Feds Announce Plan to Restore Bison Populations and Improve America’s Grasslands
The Department of the Interior will rely on Indigenous Knowledge and direct $25 million in federal funding to build back bison herds and improve grassland habitats
In celebration of World Wildlife Day, the Department of the Interior announced Friday that it’s launching an ambitious new program to restore American bison and vital grassland ecosystems. Interior Secretary Deb Haaland’s order empowers the DOI’s bureaus and partners to work with Indigenous leaders and communities to bring back wild bison populations in the central U.S. The program will receive more than $25 million in federal funding from the Inflation Reduction Act.
As the DOI points out in Friday’s announcement, bison recovery in the 20th century is already one of America’s greatest conservation success stories. Rebounding from an all-time low of a few hundred animals in 1889, the nation’s wild bison herds now number greater than 15,000. The vast majority of these—around 11,000 of them—are spread across 4.6 million acres of public land in 12 states.
This number, however, represents a tiny fraction of the roughly 60 million bison that roamed across pre-colonial North America. Bison are still “functionally extinct” on the larger grassland systems they coevolved with, according to the DOI, and the loss of this keystone species has been both culturally and ecologically devastating. By working to expand bison herds and steward the habitats they rely on, the DOI aims to improve the overall health of America’s heartland.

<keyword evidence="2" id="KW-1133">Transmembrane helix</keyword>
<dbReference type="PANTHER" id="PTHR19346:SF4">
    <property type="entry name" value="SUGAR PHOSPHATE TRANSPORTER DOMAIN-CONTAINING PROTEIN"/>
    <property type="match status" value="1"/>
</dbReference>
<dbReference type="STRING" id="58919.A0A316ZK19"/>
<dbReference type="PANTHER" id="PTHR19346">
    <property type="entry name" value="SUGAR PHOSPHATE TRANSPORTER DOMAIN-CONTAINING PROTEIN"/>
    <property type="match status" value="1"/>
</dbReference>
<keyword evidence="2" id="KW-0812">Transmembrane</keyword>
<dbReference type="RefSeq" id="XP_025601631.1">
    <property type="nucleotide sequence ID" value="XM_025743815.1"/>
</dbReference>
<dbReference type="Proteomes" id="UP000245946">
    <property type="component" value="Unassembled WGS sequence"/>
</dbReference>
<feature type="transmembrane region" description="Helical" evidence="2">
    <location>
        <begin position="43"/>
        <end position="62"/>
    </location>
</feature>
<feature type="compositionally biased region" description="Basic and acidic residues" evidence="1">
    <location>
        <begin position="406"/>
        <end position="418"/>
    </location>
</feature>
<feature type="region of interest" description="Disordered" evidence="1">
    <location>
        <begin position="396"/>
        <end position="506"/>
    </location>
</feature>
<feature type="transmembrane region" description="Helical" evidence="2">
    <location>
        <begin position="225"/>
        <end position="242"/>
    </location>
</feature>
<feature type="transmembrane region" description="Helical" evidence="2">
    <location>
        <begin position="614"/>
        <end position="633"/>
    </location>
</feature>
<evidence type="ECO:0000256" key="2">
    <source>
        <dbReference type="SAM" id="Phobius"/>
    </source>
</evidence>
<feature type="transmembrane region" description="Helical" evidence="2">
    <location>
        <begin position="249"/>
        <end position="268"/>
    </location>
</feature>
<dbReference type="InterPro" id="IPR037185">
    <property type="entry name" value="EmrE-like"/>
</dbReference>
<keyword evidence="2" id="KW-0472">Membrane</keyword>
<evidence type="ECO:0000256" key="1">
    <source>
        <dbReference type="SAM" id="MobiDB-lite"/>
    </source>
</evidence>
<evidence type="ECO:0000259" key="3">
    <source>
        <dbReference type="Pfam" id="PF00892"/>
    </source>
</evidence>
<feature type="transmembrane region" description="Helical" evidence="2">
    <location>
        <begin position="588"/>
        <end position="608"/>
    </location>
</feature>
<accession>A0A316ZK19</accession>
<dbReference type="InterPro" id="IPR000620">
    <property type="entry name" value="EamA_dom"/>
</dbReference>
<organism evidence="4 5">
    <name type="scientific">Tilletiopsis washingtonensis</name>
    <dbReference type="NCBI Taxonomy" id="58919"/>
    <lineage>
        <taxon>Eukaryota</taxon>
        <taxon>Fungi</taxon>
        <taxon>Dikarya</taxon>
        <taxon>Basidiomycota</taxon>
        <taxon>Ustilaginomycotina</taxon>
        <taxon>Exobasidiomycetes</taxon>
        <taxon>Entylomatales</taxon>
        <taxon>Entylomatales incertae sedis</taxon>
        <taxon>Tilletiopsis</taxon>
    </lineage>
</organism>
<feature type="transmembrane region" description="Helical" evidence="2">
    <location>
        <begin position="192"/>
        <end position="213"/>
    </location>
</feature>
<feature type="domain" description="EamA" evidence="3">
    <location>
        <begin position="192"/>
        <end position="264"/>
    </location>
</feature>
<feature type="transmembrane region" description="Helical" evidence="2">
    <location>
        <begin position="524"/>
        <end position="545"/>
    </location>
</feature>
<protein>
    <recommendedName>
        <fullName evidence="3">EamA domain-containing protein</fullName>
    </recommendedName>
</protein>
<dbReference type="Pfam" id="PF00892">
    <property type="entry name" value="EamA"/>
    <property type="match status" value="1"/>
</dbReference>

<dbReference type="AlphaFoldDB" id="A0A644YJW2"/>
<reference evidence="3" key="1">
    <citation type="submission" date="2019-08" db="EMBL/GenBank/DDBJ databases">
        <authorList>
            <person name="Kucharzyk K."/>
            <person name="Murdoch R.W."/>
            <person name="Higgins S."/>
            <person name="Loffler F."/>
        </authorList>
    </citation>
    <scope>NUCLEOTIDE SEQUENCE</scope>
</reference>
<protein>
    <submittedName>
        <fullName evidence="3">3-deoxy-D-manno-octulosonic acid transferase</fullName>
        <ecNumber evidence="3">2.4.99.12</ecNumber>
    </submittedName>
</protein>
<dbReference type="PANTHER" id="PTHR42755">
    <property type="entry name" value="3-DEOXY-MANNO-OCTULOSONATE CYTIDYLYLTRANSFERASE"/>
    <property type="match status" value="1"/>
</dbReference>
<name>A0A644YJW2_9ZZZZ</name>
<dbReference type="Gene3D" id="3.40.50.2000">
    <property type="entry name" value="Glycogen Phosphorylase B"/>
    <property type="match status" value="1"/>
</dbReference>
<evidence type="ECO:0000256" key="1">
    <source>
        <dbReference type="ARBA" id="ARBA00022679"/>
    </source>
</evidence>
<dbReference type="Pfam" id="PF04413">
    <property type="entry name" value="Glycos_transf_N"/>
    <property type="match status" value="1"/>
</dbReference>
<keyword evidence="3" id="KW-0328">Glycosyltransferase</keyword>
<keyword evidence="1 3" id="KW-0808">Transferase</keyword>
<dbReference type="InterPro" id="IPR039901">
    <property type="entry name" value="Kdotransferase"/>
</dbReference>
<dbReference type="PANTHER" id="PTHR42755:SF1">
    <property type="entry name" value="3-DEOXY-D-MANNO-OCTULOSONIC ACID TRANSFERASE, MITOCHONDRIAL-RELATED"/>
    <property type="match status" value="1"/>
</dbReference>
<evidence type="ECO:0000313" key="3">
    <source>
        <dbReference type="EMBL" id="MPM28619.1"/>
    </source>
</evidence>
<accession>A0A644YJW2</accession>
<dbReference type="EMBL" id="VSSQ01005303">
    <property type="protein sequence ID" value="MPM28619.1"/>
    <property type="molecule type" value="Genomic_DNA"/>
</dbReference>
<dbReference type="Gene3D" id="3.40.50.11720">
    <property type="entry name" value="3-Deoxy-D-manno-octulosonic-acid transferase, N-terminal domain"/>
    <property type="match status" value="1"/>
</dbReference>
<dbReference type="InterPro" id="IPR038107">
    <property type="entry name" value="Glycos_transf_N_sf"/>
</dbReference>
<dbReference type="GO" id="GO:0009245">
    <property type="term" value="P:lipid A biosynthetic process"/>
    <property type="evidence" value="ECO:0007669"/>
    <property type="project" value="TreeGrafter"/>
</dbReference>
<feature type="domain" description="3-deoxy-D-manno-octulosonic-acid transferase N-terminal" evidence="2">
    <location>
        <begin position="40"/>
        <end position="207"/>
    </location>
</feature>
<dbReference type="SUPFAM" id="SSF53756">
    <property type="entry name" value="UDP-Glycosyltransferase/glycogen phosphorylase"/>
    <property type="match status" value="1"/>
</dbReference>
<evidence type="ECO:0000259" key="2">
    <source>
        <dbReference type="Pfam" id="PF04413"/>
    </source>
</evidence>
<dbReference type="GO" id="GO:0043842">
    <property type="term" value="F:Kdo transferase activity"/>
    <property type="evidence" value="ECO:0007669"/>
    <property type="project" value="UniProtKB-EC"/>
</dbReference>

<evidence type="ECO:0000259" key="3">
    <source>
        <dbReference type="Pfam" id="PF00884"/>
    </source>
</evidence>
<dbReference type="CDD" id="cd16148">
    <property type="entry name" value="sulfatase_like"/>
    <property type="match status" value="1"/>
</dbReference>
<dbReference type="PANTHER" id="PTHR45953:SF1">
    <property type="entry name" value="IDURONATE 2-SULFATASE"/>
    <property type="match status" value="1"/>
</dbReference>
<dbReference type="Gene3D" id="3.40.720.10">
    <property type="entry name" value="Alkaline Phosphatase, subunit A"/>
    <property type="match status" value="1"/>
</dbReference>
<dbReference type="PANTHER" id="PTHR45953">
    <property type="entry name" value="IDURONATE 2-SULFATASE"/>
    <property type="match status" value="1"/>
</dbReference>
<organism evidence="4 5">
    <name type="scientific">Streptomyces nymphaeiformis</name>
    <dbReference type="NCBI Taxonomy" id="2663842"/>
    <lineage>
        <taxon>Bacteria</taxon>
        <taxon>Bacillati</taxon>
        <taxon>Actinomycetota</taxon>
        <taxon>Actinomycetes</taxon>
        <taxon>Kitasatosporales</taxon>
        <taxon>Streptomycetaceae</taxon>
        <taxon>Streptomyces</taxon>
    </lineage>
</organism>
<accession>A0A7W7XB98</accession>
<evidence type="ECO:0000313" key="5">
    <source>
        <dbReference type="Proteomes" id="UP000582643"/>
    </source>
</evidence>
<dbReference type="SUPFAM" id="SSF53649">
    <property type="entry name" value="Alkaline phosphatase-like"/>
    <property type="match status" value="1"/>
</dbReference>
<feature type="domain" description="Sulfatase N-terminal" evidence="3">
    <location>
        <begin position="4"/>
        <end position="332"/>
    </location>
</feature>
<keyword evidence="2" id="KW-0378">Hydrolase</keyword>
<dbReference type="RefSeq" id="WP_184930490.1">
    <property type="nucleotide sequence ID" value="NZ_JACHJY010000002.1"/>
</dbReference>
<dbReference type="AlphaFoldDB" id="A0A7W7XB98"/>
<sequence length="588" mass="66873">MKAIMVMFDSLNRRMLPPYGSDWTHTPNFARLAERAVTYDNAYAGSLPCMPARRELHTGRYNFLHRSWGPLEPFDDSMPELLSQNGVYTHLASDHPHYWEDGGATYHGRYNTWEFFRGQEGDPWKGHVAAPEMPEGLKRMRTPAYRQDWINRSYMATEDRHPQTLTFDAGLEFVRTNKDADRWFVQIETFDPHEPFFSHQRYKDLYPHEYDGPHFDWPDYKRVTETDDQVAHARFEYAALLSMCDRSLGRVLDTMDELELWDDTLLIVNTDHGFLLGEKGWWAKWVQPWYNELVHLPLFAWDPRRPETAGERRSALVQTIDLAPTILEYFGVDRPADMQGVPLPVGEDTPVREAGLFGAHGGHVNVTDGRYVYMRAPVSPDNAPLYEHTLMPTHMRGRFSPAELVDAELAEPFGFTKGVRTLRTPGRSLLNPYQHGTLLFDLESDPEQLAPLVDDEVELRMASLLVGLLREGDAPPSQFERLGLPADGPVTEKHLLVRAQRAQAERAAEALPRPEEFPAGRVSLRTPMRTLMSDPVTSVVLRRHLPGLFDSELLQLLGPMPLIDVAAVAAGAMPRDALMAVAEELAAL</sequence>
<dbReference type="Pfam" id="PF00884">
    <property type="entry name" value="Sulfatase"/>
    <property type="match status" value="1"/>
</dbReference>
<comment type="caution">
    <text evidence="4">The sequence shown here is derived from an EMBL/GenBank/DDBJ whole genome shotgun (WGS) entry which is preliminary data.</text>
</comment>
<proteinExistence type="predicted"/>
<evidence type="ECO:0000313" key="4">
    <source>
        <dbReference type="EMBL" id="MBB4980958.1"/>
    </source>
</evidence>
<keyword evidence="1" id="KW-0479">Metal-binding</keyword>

“The American bison is inextricably intertwined with Indigenous culture, grassland ecology and American history,” Haaland said in Friday’s press release. “While the overall recovery of bison over the last 130 years is a conservation success story, significant work remains to not only ensure that bison will remain a viable species but also to restore grassland ecosystems, strengthen rural economies dependent on grassland health and provide for the return of bison to Tribally owned and ancestral lands.”
The Important Role of Tribes in Restoring Bison
The order outlines a framework for bison restoration in the U.S. by formally establishing a Bison Working Group. The BWG will include representatives from the five DOI bureaus that already manage lands with bison on them: the Bureau of Indian Affairs, Bureau of Land Management, U.S. Fish and Wildlife Service, National Park Service, and the U.S. Geological Survey.
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These partners will develop a long-term stewardship plan to establish new bison herds, restore native plant communities, and strengthen existing conservation partnerships. Importantly, the DOI says that “robust engagement with Tribes” is at the core of these efforts. Tribally led organizations will play a leading role in the management of current and future herds, according to the agency, which seems only natural considering their vast well of knowledge and the deep cultural ties they have with American bison.